The Cold War fueled the anti-Communist fires. Third world countries were developing and American government felt that these poor, backward nations would turn to Communism as a way to survive. These areas were wide spread and the perceived threat of Communism was mushrooming. The failure of the Bay of Pigs mission only added fuel to the smoldering fire.

When Lyndon Johnson became president his agenda on Vietnam was to continue to provide American presence and assistance to South Vietnam because we had promises to keep. Three Presidents—President Eisenhower, President Kennedy, and our present President—over 11 years have committed themselves and have promised to help defend this small and valiant country (Johnson as sited in Kimball, 43). He vocalized that we must strengthen world order, if we backed down now we would more than likely be forced to prepare for turmoil somewhere else. The United States fights for freedom from attack, values, principles, and not for any increase to our territories (Johnson as sited in Kimball, 43).

Economics would be another reason for American involvement in Vietnam. Henry Cabot Lodge, Senator McGee, and President Eisenhower all have been quoted as stating this was the reason for our involvement. McGee stated, “That empire in Southeast Asia is the last major resource area outside the control of any one of the major powers on the globe” (Kimball, 271).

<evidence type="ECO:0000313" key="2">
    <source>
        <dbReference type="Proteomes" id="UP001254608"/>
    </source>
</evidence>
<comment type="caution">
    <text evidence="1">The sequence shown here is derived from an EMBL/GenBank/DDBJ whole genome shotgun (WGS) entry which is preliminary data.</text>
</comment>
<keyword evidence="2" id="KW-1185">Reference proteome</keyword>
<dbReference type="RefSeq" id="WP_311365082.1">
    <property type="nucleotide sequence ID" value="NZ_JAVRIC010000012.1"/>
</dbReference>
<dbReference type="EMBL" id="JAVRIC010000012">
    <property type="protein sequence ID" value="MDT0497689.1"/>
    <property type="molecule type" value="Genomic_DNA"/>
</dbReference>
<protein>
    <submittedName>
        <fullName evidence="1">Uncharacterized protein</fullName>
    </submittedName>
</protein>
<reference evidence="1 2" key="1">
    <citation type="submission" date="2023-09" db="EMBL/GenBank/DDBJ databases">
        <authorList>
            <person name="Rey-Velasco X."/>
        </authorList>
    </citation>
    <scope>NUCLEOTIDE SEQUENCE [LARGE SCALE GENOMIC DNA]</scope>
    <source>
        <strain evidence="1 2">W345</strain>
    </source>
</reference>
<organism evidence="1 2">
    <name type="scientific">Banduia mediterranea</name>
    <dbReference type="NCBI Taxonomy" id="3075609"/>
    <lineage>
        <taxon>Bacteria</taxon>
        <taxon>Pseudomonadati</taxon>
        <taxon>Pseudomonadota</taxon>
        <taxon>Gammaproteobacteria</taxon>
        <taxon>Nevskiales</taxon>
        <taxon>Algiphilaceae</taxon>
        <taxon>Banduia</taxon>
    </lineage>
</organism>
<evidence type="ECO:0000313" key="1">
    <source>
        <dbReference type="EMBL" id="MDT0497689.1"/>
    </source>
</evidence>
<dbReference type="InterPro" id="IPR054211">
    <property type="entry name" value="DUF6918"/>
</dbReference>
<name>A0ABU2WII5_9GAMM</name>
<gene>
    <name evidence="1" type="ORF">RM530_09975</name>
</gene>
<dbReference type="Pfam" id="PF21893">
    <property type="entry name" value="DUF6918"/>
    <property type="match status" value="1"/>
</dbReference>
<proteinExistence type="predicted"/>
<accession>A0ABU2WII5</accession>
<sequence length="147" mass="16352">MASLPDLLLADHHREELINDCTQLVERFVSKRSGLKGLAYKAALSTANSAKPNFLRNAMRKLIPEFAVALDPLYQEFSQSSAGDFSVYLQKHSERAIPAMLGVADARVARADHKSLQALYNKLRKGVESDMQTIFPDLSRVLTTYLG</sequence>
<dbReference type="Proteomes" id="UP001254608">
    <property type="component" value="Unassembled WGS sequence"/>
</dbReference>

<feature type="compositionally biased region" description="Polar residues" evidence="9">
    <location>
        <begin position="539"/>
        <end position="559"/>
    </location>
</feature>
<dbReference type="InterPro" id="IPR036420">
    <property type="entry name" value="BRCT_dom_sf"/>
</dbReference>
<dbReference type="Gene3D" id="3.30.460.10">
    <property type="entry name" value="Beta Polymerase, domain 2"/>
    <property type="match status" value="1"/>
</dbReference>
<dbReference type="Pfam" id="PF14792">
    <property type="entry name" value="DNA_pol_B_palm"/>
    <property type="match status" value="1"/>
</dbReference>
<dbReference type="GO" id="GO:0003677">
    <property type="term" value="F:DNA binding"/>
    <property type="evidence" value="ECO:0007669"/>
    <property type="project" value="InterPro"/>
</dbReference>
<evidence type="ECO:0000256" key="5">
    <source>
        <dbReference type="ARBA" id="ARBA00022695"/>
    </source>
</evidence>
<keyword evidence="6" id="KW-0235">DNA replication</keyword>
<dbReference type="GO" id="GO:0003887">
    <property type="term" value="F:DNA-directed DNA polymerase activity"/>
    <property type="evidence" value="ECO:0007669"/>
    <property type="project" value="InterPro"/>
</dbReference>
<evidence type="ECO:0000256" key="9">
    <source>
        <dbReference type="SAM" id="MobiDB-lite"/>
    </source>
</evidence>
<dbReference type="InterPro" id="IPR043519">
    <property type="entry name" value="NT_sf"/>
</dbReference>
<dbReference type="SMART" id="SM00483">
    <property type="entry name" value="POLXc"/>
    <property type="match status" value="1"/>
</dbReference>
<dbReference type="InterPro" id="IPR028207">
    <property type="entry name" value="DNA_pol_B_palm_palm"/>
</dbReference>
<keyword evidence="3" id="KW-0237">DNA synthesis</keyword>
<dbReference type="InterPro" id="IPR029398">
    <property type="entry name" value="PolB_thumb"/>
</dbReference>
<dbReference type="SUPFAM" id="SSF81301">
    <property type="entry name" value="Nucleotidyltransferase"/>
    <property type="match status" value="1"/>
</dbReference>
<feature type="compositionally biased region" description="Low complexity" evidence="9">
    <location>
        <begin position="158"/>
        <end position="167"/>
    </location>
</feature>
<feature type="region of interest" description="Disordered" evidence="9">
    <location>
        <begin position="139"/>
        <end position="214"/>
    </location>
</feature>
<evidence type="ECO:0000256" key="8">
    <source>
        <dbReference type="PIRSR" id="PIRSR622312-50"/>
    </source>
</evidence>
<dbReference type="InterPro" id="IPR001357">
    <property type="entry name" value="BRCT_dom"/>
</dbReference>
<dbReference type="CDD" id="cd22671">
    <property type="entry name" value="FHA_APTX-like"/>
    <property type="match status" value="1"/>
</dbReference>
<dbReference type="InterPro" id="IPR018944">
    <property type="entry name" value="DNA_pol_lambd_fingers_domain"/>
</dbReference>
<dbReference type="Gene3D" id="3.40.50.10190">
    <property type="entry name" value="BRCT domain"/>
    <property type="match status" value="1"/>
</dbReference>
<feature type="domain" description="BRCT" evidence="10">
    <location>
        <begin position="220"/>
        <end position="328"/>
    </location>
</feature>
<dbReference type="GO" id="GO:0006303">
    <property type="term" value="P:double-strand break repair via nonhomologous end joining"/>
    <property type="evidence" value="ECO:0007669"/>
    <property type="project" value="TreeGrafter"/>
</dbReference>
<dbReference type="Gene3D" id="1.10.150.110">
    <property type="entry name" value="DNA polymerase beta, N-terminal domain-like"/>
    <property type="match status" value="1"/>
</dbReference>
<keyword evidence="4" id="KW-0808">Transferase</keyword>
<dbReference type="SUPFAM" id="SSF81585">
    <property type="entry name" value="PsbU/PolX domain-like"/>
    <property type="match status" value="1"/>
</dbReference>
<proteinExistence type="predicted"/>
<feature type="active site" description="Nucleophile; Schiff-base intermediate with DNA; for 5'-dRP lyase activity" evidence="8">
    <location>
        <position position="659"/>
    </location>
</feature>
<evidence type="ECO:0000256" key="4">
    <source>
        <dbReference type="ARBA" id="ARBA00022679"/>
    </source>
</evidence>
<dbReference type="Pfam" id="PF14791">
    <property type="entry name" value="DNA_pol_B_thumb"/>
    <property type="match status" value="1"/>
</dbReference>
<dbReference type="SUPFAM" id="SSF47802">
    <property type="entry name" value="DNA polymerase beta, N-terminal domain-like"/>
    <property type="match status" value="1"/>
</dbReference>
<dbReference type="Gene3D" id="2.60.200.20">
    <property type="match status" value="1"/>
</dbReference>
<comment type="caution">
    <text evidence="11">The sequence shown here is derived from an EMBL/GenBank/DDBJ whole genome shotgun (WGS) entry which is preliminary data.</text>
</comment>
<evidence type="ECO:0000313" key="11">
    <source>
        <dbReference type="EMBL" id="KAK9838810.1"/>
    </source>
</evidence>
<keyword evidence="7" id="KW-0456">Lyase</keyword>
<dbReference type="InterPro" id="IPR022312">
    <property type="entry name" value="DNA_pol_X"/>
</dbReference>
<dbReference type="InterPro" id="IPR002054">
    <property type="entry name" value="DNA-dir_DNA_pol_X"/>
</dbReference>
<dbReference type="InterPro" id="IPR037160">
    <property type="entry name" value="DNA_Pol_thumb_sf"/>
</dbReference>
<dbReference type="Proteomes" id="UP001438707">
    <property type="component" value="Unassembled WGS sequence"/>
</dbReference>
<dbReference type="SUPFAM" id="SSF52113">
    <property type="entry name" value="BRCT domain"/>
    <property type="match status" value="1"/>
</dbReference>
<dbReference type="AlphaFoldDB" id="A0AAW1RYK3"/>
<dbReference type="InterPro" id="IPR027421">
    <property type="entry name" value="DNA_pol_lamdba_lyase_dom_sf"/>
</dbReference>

President Eisenhower further noted, “One of Japan’s greatest opportunities for increased trade lies in a free and developing Southeast Asia (Kimball, 271). Bluntly, they suggest the U.S. is fighting to defend an economic empire—fighting to control the markets and the resources of a wealthy corner of the globe. ….The U.S. is, indeed, fighting to defend freedom:freedom for U.S. economic penetration of Asia (Pax Americana Economicus as sited in Kimball, 272). Surely economic reasons were major concerns for France to insist on maintaining their colonial hold over South Vietnam.

Americans have for over two hundred years held freedom dear. The United States’ Constitution was based on freedoms that all should enjoy. America has maintained since its own independence from England that all must have the right to choose between democracy and other forms of government. Vietnam was a region where freedom to choose was in danger of becoming extinct with the spread of Communism into the area. First, the potential value of a region is believed to be great; second, defense of the “free world” empire requires the suppression of revolution everywhere…regions(Pax Americana Economicus as sited in Kimball, 277).

Politics became an integral part of American presence in Vietnam. The Democrats took up the Republican cause of the domino theory and both parties were afraid to back away from any disregard for the spread of Communism. Both political parties played on the Communist phobia what was prevalent at the time. During this time citizen groups were chasing supposed Communists and /or Communist sympathizers who had the audacity to be within the borders of the United States.